12. Festival Customs

    Teanga
    Béarla
    Bailitheoir
    Paddy Conlisk
    Faisnéiseoir
    Jack Milmoe
    Aois
    50

    On St. Stephen's day the young people dress up in rags and go about singing and playing. They also sing the Wren Song which is:
    The wren, the wren, the king of birds.

  13. Composition - Wild Birds

    Teanga
    Béarla
    Bailitheoir
    Michael J. Gately

    robins breast and it was red since that time. There is another legend about the robin. The wren has her nest in the wall. It is made of moss and lined feathers. She lays seven eggs and hatches them for three weeks. The wren cats worms and flies. We catch the wren on St. Stephens Day. The crow has nest in the deal tree. It is made of sticks straw and (hay) feathers. She is very fond of sucking eggs and eating young chick-ens and ducklings. She lays four or five eggs and hatches them for three or four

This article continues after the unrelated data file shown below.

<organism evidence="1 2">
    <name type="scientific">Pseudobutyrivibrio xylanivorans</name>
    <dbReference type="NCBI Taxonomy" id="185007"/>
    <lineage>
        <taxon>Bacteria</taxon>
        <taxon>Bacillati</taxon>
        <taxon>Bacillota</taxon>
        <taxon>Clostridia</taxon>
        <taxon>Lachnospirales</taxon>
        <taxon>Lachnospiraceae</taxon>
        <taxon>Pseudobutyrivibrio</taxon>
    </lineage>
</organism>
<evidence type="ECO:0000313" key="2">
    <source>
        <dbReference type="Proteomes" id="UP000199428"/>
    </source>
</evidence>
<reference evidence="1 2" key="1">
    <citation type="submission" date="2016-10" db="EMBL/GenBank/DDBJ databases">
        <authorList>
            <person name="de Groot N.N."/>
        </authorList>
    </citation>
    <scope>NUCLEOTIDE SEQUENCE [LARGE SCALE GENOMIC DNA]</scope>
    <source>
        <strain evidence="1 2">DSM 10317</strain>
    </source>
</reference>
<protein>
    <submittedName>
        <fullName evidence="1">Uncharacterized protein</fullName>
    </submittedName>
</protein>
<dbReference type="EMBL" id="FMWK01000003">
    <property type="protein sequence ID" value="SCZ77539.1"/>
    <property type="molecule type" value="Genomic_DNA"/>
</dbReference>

14. Bird-Lore

    Teanga
    Béarla
    Faisnéiseoir
    Mrs Hopkins

    There are a lot of birds found in in my district, the most common being the robin, wren, swallow, thrush, blackbird, lark, crow, sparrow, and the owl. All these birds except the wren and

  15. Festival Customs

    Teanga
    Béarla
    Bailitheoir
    Frank Mc Gee
    Faisnéiseoir
    Mrs Queena

    St. Stephen's Day.
    The following verses are recited by the Wren Boys in this part of the country on St. Stephen's Day.
    The wren, the wren, the king of all Birds.
    On St. Stephens Day he was caught in the furse
    So up with the kettle and down with the pan
    And give us some money to bury the wren.

  16. Festival Customs

    Teanga
    Béarla
    Bailitheoir